Collaboration is helping foster a love of the environment in Clyde Primary School pupils.
The school is part of the Clyde Community Enviroschools Ecological Restoration Group, planting and caring for natives on land administered by the Department of Conservation below the Clyde bridge.
More than 20 pupils from the school helped to spread mulch at the area last Thursday.
Clyde Primary School Enviroschools teacher Sarah Muller said the pupils had planted natives in the area and the next step was mulching.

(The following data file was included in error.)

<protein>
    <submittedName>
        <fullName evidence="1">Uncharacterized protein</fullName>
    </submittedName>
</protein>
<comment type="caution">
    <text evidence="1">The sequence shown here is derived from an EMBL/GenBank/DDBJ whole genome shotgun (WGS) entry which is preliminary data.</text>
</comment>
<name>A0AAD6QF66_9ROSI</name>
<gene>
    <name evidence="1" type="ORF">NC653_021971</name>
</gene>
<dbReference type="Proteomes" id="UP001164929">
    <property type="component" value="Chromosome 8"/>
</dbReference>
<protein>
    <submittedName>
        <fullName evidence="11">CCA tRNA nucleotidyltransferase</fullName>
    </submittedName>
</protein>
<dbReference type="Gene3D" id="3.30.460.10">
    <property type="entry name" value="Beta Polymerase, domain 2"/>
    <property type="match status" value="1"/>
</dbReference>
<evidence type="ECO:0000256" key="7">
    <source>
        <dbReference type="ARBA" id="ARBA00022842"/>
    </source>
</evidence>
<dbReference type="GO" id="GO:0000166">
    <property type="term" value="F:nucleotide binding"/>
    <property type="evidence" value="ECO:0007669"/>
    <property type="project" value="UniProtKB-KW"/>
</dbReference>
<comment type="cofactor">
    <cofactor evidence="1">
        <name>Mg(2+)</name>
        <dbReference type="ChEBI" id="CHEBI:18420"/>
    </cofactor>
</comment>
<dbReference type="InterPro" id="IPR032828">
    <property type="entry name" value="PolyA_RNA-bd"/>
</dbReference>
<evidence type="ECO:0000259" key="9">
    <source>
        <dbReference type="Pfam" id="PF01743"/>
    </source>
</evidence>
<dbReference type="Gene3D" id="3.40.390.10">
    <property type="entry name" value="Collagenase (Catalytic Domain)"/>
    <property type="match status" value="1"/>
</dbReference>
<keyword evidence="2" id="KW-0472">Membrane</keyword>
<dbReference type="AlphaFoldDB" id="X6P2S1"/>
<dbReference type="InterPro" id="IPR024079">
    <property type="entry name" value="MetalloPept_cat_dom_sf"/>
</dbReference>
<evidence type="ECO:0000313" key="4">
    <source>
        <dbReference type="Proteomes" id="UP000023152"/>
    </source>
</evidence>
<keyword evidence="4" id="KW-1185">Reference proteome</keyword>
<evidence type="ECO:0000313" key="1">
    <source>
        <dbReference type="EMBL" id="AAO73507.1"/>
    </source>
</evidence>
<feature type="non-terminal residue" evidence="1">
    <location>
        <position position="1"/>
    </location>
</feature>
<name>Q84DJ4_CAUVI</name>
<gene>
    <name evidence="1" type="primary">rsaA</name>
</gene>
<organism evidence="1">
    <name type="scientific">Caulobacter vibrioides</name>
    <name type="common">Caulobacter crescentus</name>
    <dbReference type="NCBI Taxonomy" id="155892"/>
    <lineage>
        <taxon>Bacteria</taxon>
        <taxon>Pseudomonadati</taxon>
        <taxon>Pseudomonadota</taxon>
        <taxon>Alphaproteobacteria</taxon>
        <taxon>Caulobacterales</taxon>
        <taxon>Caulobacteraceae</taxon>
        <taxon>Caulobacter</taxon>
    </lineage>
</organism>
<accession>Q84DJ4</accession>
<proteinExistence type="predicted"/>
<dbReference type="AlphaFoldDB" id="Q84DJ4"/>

“For these kids to learn to look after our earth, they need to love it first, so coming down here .. and getting their hands dirty is great for them,” Mrs Muller said.
Year 3 pupil Lily Love said she was there to “help the nature.”
“We’re just putting the mulch by the plants so they grow a bit larger,” she said.
Group member Lynne Stewart said the area had contained thorny bushes and shady trees.
The group had planted natives to “bring back a small area of our natural heritage” and provide food sources for native birds returning to the area.
“Tui and korimako sometimes sing to us when we’re weeding or spreading mulch there.”